PlanMaryland: It’s a Name You’re Going to Be Hearing
Here’s what all the fuss is about
Read any good plans lately?
Maryland’s state plan has no suspense, sex, violence or drugs, not even any characters.
Yet PlanMaryland, which Gov. Martin O’Malley’s proclaimed by executive order last month, is becoming notorious.
The 11-page document has a web page, a Facebook page with nearly 500 likes and a game you can play.
PlanMaryland was four years in the making and a half-century in the asking. Fifty years ago, the Maryland legislature first suggested our state needed a plan, instead of happenstance, to direct its future.
Finally finished, it’s won O’Malley the Planning Advocate of the Year award from Planning Magazine.
The cheering would be thunderous — if anybody but wonks read plans.
How far into the plot have you gotten?
Better look into it, because PlanMaryland is such a byword nowadays you’d think it was an Oprah’s recommended read or on The New York Times’ bestseller list. It’s a name you’re going to be hearing.
As the name suggests, it’s going to “emphasize planning that encourages us to be more efficient and less wasteful of valuable resources. It will require that we acknowledge limits to growth and development, be more mindful of costs and benefits and assist us in making the necessary trade-offs to balance between growth, development and the protection of valuable natural, cultural and historic resources.”
To achieve those goals, PlanMaryland is going to request — no, demand is the truer word — a “new level of accountability from state agencies and local governments.”
How does that strike you? Does it sound like a thoughtful approach to sharing our fast-shrinking space and conserving our precious resources?
That’s the plan, according to PlanMaryland, and it’s none too soon.
• It took three centuries to develop the first 650,000 acres in Maryland ... and 37 years to develop the next one million.
• By 2035, Maryland is expected to have one million more residents, 500,000 new homes and 600,000 new jobs. Where will they go?
• New homes on septic systems will account for one-quarter of housing growth but three-quarters of nitrogen pollution into Chesapeake Bay over the next 25 years.
If you think Smart Growth sounds smart … and saving the Bay is your individual responsibility … that the biggest is not necessarily the best … or that we’re using up all the resources God and nature gave us … then PlanMaryland probably sounds pretty good to you.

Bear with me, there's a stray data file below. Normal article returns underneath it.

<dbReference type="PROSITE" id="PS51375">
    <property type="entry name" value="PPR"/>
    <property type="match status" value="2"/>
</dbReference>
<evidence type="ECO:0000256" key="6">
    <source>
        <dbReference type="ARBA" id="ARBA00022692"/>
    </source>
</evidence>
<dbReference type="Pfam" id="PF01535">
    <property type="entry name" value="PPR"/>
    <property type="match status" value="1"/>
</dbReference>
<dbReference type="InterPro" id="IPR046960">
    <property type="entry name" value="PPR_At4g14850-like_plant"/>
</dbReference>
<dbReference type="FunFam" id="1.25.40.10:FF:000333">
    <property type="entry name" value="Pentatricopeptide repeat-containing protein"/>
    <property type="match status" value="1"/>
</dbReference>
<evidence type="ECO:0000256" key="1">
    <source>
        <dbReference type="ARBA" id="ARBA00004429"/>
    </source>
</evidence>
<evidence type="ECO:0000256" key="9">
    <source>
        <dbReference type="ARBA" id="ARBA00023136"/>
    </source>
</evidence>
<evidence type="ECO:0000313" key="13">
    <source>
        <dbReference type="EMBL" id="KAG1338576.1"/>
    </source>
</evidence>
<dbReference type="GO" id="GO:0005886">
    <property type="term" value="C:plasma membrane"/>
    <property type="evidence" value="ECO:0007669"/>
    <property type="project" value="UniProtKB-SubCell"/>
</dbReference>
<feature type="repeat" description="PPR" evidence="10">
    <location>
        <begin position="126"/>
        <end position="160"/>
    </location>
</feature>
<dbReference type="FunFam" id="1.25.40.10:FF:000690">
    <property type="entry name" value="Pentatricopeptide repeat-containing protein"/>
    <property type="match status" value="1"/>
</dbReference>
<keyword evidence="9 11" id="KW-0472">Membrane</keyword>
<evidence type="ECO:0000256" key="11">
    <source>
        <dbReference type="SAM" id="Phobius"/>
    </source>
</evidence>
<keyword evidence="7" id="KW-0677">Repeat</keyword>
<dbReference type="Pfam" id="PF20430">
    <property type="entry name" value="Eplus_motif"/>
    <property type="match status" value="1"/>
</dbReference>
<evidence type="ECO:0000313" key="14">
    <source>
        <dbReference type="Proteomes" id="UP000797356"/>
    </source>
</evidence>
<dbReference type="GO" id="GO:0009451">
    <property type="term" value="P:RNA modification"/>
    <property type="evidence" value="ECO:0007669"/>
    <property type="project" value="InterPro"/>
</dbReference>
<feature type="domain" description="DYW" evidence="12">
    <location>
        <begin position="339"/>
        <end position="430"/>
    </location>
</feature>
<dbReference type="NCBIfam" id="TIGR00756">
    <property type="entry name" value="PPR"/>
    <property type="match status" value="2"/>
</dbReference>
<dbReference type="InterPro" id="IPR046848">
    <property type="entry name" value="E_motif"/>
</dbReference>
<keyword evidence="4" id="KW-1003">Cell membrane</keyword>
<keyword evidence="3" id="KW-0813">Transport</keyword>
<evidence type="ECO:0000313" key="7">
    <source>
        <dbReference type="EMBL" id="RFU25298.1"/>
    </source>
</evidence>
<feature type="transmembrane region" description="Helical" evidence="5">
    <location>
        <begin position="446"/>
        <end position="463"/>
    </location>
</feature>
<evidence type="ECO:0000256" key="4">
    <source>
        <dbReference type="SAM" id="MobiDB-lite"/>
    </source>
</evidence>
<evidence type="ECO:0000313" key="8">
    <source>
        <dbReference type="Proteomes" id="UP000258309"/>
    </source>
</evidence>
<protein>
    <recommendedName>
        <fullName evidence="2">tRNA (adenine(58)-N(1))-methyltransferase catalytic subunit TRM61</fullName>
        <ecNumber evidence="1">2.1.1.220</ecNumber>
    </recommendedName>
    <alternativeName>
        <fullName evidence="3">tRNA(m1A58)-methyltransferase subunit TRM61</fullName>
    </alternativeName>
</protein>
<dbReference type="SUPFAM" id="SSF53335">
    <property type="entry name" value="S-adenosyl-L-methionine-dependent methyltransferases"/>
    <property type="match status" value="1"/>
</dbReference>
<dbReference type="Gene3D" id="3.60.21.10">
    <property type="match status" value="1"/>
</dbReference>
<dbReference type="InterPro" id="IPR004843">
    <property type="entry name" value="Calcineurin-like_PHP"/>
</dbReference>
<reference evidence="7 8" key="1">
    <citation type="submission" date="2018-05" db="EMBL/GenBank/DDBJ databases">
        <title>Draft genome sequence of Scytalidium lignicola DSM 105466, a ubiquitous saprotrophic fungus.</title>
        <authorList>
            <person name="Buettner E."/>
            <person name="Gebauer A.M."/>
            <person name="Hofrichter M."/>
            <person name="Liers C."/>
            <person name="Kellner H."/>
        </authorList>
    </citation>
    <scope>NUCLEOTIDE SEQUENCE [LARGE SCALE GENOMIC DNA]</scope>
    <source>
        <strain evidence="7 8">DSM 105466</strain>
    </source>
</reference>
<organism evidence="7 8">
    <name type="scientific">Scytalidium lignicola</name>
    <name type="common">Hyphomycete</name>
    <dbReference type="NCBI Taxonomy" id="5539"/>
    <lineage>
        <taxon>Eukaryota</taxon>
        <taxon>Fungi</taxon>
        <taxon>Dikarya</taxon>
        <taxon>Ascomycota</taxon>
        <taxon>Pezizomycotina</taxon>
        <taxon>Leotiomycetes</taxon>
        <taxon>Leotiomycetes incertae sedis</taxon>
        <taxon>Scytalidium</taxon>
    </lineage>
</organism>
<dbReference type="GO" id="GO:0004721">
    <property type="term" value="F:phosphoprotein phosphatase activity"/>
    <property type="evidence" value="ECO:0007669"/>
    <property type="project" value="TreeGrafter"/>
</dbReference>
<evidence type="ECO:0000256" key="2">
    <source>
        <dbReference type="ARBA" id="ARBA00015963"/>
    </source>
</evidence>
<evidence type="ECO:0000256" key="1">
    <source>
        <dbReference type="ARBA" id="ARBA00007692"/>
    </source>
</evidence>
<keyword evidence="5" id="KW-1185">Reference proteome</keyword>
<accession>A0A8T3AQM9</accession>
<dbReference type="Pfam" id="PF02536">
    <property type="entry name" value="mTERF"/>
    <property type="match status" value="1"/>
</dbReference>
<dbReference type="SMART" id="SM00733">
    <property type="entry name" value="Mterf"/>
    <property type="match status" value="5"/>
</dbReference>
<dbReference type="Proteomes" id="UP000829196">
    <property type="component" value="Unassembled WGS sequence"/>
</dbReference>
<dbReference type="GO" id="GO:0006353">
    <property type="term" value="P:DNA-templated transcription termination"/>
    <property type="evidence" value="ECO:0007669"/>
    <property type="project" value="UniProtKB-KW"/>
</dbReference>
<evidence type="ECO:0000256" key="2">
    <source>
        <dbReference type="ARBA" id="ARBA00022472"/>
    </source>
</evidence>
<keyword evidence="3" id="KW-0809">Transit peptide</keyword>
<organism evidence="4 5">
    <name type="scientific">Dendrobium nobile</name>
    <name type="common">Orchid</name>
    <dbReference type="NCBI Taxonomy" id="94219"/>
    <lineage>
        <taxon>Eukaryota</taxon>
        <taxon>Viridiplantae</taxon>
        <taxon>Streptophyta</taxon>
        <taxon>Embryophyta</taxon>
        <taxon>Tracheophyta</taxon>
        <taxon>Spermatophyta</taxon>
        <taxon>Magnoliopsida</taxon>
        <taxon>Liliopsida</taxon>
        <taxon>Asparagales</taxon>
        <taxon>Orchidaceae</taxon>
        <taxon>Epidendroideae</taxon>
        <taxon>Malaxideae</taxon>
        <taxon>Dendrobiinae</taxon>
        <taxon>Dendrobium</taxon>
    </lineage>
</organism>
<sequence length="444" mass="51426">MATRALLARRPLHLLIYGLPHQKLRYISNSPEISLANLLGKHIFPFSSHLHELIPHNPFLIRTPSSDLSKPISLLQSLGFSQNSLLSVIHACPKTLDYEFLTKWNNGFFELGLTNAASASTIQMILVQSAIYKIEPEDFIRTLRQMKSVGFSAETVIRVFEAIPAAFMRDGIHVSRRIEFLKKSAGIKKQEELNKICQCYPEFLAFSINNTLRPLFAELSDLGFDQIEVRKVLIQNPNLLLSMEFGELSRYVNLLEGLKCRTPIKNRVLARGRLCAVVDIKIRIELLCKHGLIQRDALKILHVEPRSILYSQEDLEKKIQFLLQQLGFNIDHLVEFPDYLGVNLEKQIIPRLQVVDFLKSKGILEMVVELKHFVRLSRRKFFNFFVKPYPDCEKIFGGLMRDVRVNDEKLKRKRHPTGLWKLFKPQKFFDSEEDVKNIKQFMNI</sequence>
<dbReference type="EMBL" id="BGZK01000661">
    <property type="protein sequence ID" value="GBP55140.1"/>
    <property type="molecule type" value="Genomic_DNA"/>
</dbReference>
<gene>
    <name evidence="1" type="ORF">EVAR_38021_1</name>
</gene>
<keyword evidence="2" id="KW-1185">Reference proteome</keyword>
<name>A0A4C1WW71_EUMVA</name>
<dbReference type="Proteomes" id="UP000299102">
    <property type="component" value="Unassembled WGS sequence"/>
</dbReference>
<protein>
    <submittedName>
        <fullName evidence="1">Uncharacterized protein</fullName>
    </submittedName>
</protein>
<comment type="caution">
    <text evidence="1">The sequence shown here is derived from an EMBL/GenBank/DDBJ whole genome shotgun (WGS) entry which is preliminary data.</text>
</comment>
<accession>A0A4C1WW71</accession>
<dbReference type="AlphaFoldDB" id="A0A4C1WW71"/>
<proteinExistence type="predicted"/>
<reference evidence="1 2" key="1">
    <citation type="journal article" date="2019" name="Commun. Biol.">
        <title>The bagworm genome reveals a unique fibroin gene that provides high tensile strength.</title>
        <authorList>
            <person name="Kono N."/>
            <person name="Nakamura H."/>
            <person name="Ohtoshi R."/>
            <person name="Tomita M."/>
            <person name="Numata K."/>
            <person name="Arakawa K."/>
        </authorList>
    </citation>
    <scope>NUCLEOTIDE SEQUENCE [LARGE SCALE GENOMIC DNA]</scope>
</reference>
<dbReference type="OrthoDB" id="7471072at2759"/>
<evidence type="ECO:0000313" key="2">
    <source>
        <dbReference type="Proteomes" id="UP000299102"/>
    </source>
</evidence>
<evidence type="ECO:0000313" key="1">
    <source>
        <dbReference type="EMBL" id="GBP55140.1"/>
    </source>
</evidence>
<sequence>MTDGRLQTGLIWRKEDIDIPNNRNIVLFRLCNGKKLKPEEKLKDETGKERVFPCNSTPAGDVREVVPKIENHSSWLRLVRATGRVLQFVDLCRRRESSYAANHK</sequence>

Yet it strikes terror in many other hearts.
If your dearest beliefs are individual liberties and property rights, PlanMaryland sounds a clear and present danger.
When you, reader, hear about PlanMaryland, the boos may drown out the cheers because its opponents have made it their talking point.
Eastern Shore Sen. E.J. Pipkin claims the plan is part of O’Malley’s “war on rural Maryland.”
“PlanMaryland will destroy local government’s authority to plan land use and the property rights of those who live in rural Maryland,” he says.
Republicans — and some Democrats from rural Maryland — have taken up the charge.
“It’s an all-out attack on property rights,” Calvert Republican Del. Mark Fisher said this week. “You’ll have people walking onto your property telling what you can and can’t do. You’ll essentially have to know somebody in Annapolis to get anything done.”
“It’s going to cripple Calvert County,” county commissioner Susan Shaw said.
How many people have you heard on the other side, singing the praises of PlanMaryland?
Unless you were one of the thousands of people who helped shape PlanMaryland at public meetings and in online surveys, probably not many.
Liking a plan, on Facebook or in the real world, doesn’t mean you get excited about it. Plans are by definition written in abstract terms. So it’s harder to find a way to talk about the good it can do than the evil you fear it will do.
Senate President Mike Miller, a Calvert Democrat, defended the plan as making sure “growth is not haphazard.” But he allowed “we’ll have more public hearings to fine tune it before it goes into place.”
For a change, Del. Tony O’Donnell, said the Senate president was on the right course. “I think we’re going to work on a bipartisan basis to scale it back,” the Southern Maryland House minority leader said.
In this week’s feature story, we look at a few prefiled bills that will try to clip PlanMaryland’s wings before it can lift the state’s future.
PlanMaryland is going to be a big deal. It’s being talked about, and it’s going to be acted on.
I thought you’d want to know what all the fuss is about.
Because what happens to PlanMaryland happens to you, me and us all.
Find PlanMaryland at plan.maryland.gov/home.shtml.